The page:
C. Fred Williams (1943–2013)

Dr. C. Fred Williams was a professor of history who chaired the University of Arkansas at Little Rock (UA Little Rock) history department through its largest expansion. Williams authored several works on Arkansas and served in many capacities at UA Little Rock; he also volunteered his services as a consultant for the Little Rock School District, the Arkansas Historic Preservation Society, the Old State House Museum, Ouachita Baptist University, the Arkansas Humanities Council, and the Historic Arkansas Museum. Williams was the recipient of the Arkansas Historical Association’s lifetime achievement award.

Charles Fredrick Williams was born in Allen, Oklahoma, on December 24, 1943, to Charles H. Williams and Willie Mae Williams. He had two brothers and five sisters. Williams married Glenda Belcher in 1961, and they had one daughter. Williams earned his associate’s degree in science from Murray State Agricultural College in Tishomingo, Oklahoma, in 1963. He earned his bachelor’s degree from East Central State University in 1965 and his master’s from Wichita State University in 1966.

His career at the University of Arkansas at Little Rock began in 1969 as assistant professor of history. He completed his doctorate in American history at the University of Oklahoma in 1970. Glenda Williams died in an automobile accident in 1970, and in December 1971, he married Janet Hamm. The couple had a son and daughter. Williams served as chair of the Department of History from 1973 until 1980. As chair, he hired ten new faculty members. In 1980, Williams became associate dean of the College of Liberal Arts and in 1983 became the associate vice chancellor, a position he held until 1988.

In 1974 and 1975, Williams served as president of the Pulaski County Historical Society. In 1979, Williams was approached by what is now the Arkansas Public Policy Panel. A multiethnic group concerned with race relations in Arkansas, it held a meeting with Williams to enlist his help in publishing materials that highlighted minorities and women in Arkansas history, thus providing a more contemporary perspective than textbooks included at the time. Acting upon this request, Williams asked historians S. Charles Bolton, Carl H. Moneyhon, and LeRoy T. Williams to co-edit a book with him; the first edition of A Documentary History of Arkansas was published by the University of Arkansas Press in 1984. His A History of Pharmacy in Arkansas was published by Heritage Press in 1984.

In 1986, Williams wrote the text for Adventure Tales of Arkansas: A Cartoon History of a Spirited People. The same year, his first pictorial history, Arkansas: An Illustrated History of the Land of Opportunity, was published by Windsor Publications of Northridge, California. An updated version titled Arkansas: Independent and Proud was published by the American Historical Press in 2002. The Arkansas Historical Association honored Williams with its lifetime achievement award in 2003. His last book was Historic Little Rock: An Illustrated History (2008).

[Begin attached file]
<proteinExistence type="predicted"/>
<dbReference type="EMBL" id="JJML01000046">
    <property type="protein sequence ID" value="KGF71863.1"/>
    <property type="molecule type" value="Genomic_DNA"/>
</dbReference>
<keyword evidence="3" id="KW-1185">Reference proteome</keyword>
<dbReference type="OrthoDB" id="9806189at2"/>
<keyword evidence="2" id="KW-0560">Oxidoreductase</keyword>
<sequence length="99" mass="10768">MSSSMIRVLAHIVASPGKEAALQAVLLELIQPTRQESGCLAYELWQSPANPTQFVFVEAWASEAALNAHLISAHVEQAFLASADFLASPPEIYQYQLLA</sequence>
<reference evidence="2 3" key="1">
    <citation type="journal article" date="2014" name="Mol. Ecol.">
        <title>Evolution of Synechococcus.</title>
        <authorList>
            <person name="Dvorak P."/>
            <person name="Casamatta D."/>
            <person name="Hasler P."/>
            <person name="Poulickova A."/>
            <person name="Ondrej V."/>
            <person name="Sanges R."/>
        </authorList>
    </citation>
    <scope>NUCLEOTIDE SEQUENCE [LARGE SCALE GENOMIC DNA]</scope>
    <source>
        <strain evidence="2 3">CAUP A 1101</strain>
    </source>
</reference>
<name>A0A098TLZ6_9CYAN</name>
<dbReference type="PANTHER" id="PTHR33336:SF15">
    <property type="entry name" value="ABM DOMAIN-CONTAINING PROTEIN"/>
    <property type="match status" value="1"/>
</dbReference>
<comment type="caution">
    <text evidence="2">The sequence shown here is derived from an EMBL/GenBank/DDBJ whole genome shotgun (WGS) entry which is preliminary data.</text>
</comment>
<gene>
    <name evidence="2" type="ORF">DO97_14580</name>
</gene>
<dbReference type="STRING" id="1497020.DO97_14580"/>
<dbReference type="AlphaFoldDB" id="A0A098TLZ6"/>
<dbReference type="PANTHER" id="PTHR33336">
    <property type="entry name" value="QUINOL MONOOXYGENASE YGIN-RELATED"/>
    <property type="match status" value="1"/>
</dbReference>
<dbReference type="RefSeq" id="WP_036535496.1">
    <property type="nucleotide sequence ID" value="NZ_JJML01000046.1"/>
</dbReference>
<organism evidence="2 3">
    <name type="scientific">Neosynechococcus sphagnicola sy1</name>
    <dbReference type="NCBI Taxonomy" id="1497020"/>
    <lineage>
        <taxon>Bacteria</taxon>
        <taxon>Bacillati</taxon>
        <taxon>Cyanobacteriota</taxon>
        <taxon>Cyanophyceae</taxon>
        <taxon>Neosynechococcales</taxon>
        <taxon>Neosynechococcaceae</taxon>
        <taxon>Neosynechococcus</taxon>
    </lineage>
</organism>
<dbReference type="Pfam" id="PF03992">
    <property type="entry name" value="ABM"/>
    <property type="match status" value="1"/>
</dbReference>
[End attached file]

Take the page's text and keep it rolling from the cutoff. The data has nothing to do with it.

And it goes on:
From 2000 until 2010, Williams was executive secretary of the Agriculture History Society. At UA Little Rock, Williams was president of the University Assembly and Senate from 2004 to 2005 and acting chair of the Department of International and Second Languages from 2006 to 2007. In 2008, he served as director of the university’s Center for Arkansas History and Culture, where he was editor of the Ledbetter Monograph Series on Arkansas Culture.

During a career that spanned four decades, Williams wrote and presented numerous papers on early Arkansas history, agriculture, politics, religion, education, and healthcare. In addition, he was a volunteer teacher in the VIPS (Volunteers in Public Schools) program in Little Rock. Williams co-wrote—and was lead historian on—three Teaching American History grants, which raised nearly $2 million to benefit the Little Rock Public School District. In addition to his scholarly work, he was involved with the Rotary Club of West Little Rock, Calvary Baptist Church, LifeQuest, and the Arkansas Council for the Social Studies. He also assisted former Arkansas governor Sid McMath with his memoirs and Conway County sheriff Marlin Hawkins on his autobiography.

In 2011, Williams was made professor emeritus upon his retirement. In honor of his accomplishments, the C. Fred Williams Endowment in Public History was created at UA Little Rock in January 2013, providing annual scholarships to history majors at UA Little Rock. That same year, an updated second edition of A Documentary History of Arkansas was released by the University of Arkansas Press.

Williams died on November 23, 2013, fourteen months after being diagnosed with cancer.

For additional information:

“In Memoriam: Dr. C. Fred Williams.” University of Arkansas at Little Rock, November 23, 2013. http://ualr.edu/alumni/2013/11/25/in-memoriam-dr-c-fred-williams/ (accessed September 7, 2017).

“Obituary of Dr. C. Fred Williams.” Arkansas Democrat-Gazette, November 25, 2013, p. 2B.

Cody Lynn Berry
University of Arkansas at Little Rock


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